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This week is National Procrastination Week. What a great topic to shine the spotlight on. So many of us struggle with procrastination. This decreases our productivity and cranks up our anxiety. I refer to procrastination as the thief of time, because it is stealing our time from other high-value activities. Simply having greater self-awareness around our tendency to procrastinate can begin to stop the productivity drain. Coupling this self-awareness with some proven tactics, we can overcome the delays and distractions and effectively set ourselves in motion. The tendency to procrastinate is common, but it is quite manageable. You can tackle procrastination head-on. So, let’s get on with it.

The Neuroscience on Procrastination

Being mindful of the trap of procrastination is your first step to solving this productivity puzzle. Research in neuroscience helps us shed a light on what is going on in the brain when we procrastinate. We are actually wired for procrastination. We have our limbic system – which is our pleasure center – competing with our more-evolved prefrontal cortex, which is responsible for our planning and decision-making. The prefrontal cortex is what distinguishes us from animals and has allowed us to continue to evolve, but it can, and often is, overrun by the limbic system. The limbic system will choose pleasure over pain, disregarding the prefrontal cortex’s logic for completing a task at hand that really will bring greater rewards in the long run. Here you can find more on the science; but, the point I’m making is that being aware and mindful of our hardwiring for procrastination sets the stage for breaking the cycle. Then what? Let’s consider what is going on in our thoughts (mindfulness) as we work towards our solutions.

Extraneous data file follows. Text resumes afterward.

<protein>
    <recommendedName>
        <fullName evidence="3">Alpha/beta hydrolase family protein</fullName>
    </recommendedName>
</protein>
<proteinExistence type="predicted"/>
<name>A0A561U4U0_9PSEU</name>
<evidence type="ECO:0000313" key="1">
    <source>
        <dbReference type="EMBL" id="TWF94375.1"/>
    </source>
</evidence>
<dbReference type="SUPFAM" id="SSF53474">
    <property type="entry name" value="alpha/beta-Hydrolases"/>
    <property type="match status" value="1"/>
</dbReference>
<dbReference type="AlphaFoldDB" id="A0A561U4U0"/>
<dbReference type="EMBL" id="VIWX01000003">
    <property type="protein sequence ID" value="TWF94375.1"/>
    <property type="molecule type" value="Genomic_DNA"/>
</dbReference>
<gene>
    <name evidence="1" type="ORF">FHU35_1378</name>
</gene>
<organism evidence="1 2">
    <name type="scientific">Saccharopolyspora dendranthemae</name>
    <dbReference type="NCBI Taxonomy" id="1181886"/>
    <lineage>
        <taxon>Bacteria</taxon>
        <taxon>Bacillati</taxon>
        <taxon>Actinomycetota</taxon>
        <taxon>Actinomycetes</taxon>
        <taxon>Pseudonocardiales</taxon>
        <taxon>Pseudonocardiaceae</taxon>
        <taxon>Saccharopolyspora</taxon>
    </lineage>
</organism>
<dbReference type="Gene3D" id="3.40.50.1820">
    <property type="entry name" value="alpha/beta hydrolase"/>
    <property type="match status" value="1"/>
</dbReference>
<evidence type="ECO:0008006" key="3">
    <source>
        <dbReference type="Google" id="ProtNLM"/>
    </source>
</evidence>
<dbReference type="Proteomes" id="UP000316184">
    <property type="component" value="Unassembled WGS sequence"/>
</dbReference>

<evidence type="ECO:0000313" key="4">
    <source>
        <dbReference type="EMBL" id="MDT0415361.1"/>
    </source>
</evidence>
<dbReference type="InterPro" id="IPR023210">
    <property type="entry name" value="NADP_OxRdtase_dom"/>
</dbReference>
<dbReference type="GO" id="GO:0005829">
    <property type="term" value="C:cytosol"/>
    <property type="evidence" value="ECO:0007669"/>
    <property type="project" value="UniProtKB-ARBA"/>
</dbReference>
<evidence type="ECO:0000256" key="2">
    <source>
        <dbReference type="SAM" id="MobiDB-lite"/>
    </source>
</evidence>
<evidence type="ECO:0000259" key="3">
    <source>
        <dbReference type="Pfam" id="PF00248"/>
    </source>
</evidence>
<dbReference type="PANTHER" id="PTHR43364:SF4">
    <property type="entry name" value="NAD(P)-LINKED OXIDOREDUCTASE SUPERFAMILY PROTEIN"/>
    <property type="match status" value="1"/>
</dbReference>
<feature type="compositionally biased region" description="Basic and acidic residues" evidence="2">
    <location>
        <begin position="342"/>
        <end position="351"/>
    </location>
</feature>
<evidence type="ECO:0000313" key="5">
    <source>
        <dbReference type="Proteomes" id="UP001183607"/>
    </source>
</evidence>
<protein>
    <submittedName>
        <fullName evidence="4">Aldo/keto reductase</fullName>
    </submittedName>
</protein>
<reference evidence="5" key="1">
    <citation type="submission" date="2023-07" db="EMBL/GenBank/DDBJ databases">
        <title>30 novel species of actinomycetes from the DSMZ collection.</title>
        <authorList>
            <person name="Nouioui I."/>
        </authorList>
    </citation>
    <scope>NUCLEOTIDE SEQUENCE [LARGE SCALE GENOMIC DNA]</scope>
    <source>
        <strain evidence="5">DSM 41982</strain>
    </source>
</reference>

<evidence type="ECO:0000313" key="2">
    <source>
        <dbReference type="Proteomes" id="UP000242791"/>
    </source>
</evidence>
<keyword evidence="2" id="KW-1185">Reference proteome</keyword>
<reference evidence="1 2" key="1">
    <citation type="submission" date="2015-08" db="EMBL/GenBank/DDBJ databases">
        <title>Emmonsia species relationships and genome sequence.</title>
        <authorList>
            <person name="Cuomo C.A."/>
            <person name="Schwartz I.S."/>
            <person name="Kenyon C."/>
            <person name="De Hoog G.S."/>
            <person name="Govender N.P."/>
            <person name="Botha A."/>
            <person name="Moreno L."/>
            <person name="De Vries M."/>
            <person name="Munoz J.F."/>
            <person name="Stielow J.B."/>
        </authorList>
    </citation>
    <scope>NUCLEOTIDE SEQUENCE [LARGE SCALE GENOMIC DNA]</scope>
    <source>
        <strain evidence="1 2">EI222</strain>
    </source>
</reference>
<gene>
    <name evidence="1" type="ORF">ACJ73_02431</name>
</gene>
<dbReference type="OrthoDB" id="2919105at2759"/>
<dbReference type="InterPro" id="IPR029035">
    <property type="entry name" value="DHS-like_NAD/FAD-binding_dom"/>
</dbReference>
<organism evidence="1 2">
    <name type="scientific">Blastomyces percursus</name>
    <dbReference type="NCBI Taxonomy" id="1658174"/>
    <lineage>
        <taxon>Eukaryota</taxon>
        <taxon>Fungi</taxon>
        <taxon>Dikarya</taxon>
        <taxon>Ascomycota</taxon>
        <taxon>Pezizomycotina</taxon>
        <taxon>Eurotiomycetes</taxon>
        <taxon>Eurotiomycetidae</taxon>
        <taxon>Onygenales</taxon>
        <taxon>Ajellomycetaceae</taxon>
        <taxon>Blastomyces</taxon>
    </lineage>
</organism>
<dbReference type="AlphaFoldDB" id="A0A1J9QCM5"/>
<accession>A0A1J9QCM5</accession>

The Procrastination Solutions

A common misconception is that people who procrastinate lack motivation. This is not the case. I want to pull apart two of the more common reasons the procrastination parts of our brains light up: the feelings of perfectionism and a sense of overwhelm. We may put something off because we’re struggling with perfectionism, and sometimes this may even be on a subconscious level. We may be thinking, “this task is complicated and I want to do it perfectly, so I don’t even want to try.” This is a classic fear of failure, or even simply fear of not doing something well. The second common reason we procrastinate, which can be intertwined with the perfectionism, is because we become overwhelmed, perceiving a task to be too large or complicated. We may then consciously, or again even subconsciously, work to avoid the task. So, how do we overcome these obstacles to move forward?

Overcoming Perfectionism

I know we can all think of situations where “good” will work as well as “perfect.” Maybe it’s when drafting a summary? Or cleaning the house? How about hiring a job candidate? Or setting up a new workflow process? To overcome the burden of perfectionism, you need to ask yourself Is there room for tweaking after the fact? And though there are times when the stakes are high and we need to work with the highest measure of standards, you can define your own measure of “perfect.” In other words, you decide the level and measures of performance.